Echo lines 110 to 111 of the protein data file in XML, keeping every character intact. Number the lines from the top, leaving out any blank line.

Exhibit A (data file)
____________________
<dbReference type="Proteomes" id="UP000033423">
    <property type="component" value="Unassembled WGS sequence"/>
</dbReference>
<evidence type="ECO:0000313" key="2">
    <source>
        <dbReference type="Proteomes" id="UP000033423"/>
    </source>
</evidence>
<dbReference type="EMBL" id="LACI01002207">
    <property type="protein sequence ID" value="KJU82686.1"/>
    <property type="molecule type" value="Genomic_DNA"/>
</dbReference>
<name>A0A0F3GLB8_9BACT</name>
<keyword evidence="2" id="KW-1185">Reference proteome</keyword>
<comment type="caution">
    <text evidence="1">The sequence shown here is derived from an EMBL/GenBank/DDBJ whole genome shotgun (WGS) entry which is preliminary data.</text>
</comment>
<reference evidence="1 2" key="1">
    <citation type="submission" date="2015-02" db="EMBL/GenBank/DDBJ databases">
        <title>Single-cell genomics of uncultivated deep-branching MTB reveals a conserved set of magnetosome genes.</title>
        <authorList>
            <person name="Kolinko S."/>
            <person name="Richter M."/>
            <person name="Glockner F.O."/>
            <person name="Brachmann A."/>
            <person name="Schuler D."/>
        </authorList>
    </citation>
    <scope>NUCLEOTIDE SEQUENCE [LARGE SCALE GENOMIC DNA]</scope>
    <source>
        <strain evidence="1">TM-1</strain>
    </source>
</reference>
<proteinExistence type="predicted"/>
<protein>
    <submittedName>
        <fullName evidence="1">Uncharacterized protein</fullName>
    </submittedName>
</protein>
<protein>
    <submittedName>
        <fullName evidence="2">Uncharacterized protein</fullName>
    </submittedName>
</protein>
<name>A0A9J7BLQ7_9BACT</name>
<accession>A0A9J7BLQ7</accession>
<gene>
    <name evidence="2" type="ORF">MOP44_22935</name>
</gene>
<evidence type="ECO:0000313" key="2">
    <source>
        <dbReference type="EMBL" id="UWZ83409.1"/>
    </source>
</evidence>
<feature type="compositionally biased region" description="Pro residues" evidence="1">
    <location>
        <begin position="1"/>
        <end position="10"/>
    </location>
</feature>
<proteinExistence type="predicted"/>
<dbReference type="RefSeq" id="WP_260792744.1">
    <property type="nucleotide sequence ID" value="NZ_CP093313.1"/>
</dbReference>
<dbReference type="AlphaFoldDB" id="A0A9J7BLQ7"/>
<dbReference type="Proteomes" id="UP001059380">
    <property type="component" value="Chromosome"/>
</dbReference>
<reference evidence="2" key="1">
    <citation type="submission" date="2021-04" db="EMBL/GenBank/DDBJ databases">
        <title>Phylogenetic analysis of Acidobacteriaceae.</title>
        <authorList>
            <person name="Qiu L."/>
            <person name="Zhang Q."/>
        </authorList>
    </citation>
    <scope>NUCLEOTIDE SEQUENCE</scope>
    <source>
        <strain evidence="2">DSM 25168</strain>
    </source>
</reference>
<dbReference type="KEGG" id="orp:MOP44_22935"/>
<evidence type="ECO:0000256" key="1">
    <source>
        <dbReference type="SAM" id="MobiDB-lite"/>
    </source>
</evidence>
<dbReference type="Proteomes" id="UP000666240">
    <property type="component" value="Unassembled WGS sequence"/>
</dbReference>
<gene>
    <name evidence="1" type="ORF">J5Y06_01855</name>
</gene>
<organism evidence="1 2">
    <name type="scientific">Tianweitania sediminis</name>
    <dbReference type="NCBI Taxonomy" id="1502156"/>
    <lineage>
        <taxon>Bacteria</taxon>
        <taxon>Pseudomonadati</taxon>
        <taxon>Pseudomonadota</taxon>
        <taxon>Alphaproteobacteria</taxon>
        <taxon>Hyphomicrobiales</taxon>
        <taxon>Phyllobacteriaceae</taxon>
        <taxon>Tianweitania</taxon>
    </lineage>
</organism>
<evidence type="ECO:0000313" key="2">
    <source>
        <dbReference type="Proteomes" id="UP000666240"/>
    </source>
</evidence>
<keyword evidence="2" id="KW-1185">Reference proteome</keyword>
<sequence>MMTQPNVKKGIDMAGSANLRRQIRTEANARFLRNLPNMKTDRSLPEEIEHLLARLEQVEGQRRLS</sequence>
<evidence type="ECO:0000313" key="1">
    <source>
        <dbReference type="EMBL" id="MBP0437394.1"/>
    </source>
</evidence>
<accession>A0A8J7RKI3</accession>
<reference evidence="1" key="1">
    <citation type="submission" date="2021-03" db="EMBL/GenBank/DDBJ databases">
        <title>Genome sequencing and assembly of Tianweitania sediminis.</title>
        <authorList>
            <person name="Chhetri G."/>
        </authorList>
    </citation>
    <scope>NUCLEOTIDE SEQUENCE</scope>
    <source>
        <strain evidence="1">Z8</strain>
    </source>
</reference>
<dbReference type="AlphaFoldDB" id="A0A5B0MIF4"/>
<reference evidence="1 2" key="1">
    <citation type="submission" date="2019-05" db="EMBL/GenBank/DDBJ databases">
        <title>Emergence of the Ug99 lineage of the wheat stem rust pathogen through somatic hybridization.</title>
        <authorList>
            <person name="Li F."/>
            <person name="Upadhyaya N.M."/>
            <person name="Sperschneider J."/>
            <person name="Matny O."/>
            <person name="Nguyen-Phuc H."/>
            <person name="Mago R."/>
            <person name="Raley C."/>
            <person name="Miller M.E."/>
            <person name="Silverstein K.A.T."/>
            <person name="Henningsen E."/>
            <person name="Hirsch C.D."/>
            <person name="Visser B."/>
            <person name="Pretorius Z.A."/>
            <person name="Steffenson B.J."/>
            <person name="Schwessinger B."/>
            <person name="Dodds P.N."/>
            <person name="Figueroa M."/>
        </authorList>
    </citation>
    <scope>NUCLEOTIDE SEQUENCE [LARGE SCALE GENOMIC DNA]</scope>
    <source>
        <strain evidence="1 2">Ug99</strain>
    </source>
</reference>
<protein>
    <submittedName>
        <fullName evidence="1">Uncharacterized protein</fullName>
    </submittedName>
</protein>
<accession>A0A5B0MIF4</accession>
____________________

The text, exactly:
    </source>
</evidence>